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Postponed until Fall 2017 | George Mason University -> SCIENCE FAIR

SCIENCE FAIR


The purpose of the mini science fair is to allow middle and high school students to think creatively, conduct background research, and develop a proposal for a unique solution that can help address important problems that face the public health and medical fields. Through this process, students will be able to think like scientists, apply technologies to pressing global health issues, and learn how to make existing technologies even better.

Registration will reopen when a new date in the fall is determined.


Theme of the Mini Science Fair:
The theme for this year’s youth symposium is Precision Health. This area is broad to allow students room to explore their own interests and see how computational and engineering methods can be applied to global health issues.

Examples of areas in Precision Health include:


Before the Symposium:
Students will be able to form teams to help brainstorm and think of ideas. A few weeks before the symposium, the team will submit a brief abstract of their proposal. The abstract submission will take place on the symposium website.

The Symposium organizer will have research scientists available to help guide the teams.

During the Symposium:
At the symposium, there will be a time when teams will give poster presentations to various visitors at the symposium (family and friends) and will also present their idea to judges. The judges will score and determine the top projects, who will receive an award at the closing ceremonies.

Presentation Details:
At the science fair, individuals or teams can present their project in a variety of ways. The different options include a trifold poster board, powerpoint presentation on a laptop, or even printed out images and notes as a supplement. Presenters are not required to have a trifold poster board, and can instead determine what presentation method is best for them. The symposium organizers will provide a table for each project at the science fair.

Judging Criteria:

--> Click here for a PDF of this rubric.

RUBRIC FOR JUDGING PROJECTS IN YOUTH SCIENCE FAIR
CRITERIA Excellent (4-5 pts) Competent (2-3 pts) Needs work (0-1 pts)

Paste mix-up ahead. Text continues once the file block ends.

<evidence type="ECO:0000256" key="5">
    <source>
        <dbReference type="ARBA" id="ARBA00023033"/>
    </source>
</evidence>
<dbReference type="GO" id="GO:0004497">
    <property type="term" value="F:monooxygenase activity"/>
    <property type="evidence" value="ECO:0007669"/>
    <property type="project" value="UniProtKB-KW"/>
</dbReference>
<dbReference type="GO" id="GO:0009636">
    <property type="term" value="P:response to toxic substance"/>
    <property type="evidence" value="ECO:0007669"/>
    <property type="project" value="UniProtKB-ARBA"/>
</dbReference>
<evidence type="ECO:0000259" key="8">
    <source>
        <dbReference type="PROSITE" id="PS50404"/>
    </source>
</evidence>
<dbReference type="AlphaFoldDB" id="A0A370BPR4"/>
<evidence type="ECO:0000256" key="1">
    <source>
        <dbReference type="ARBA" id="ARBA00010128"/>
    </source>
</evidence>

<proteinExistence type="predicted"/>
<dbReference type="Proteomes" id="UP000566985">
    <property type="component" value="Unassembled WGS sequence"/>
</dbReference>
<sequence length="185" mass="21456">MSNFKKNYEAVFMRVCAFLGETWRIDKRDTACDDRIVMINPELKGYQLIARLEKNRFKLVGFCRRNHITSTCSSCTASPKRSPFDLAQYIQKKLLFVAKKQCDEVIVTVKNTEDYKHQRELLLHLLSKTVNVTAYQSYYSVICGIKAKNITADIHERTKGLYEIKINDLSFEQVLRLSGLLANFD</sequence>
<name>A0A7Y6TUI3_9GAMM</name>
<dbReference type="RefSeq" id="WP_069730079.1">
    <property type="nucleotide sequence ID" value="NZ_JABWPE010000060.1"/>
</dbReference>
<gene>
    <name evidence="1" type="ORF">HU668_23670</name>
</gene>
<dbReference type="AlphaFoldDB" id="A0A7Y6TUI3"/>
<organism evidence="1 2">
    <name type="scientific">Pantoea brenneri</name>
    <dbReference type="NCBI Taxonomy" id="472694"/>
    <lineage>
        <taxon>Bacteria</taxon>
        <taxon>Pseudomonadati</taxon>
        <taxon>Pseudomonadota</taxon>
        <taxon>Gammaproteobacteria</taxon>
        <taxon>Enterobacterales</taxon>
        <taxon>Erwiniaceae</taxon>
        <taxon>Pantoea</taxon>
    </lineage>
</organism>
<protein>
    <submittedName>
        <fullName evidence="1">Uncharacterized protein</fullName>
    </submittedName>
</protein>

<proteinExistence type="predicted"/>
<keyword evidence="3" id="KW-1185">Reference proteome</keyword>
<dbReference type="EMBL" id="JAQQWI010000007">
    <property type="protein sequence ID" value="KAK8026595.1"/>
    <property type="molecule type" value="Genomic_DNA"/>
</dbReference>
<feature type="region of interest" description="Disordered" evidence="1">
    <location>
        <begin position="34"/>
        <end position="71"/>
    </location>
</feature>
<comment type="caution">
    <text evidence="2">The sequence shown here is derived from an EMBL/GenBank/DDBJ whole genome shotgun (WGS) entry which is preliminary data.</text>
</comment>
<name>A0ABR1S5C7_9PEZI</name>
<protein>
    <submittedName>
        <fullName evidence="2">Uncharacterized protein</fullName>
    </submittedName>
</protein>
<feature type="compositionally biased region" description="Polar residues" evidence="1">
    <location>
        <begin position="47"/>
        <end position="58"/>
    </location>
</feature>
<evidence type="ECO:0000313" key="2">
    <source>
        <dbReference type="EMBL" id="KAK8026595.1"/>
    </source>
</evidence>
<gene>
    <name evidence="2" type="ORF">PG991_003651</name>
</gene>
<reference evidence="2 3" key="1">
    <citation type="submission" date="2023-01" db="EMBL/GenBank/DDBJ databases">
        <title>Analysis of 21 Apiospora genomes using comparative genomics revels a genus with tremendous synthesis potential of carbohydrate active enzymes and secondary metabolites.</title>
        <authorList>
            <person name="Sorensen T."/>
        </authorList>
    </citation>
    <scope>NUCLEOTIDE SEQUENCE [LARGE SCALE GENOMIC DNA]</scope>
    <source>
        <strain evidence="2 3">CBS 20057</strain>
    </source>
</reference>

Scientific question is identified Question is explicitly stated. Hypothesis to address the question or technical solution is explicit. Question and/or hypothesis is implicit Unclear what is the scientific questions and no statement of hypothesis
Significance of problem explained Explains the problem being addressed, including the prevelance or cost to society or the environment. Discussion of other solutions, including deficiency of those solutions Briefly mentions the problem, with some discussion of impact to society. Mention of other solutions No mention of prior attempts to solve the problem; no understanding of significance of the problem
Methods used by students to understand problem and frame the question Student explains how they did their research, e.g. reading the literature, online databases, other onlines sources; discussions with scientists. References included on presentation
Research methods are implicit or references are not included on presentation Research methods are unclear and no references are provided
Methods to perform proposed research, test hypothesis, or create new technology States whether designing computer algorithm, proposing clinical trials, or biological experiments. Includes appropriate control experiments or control computer simulations; OR, Has good plan of technology development and alternatives.
Proposed methods are not stated explicitly. Understands about need for control experiments or simulations but not included in plan; OR, technology plan has no contingencies. No understanding about control experiments or simulations. Experiments or technology development are poorly designed
Presentation Uses good visual aids. Shows deep understanding of the problem domain. Provides good summary of all the information instead of focusing on details.
Some visual aids, but overall too much text. Spends too much time on details instead of focussing on big picture. No or inappropriate visual aids. Reads from written report. Unable to answer questions about project.
Student/Team:   Judge:  

 

 

 


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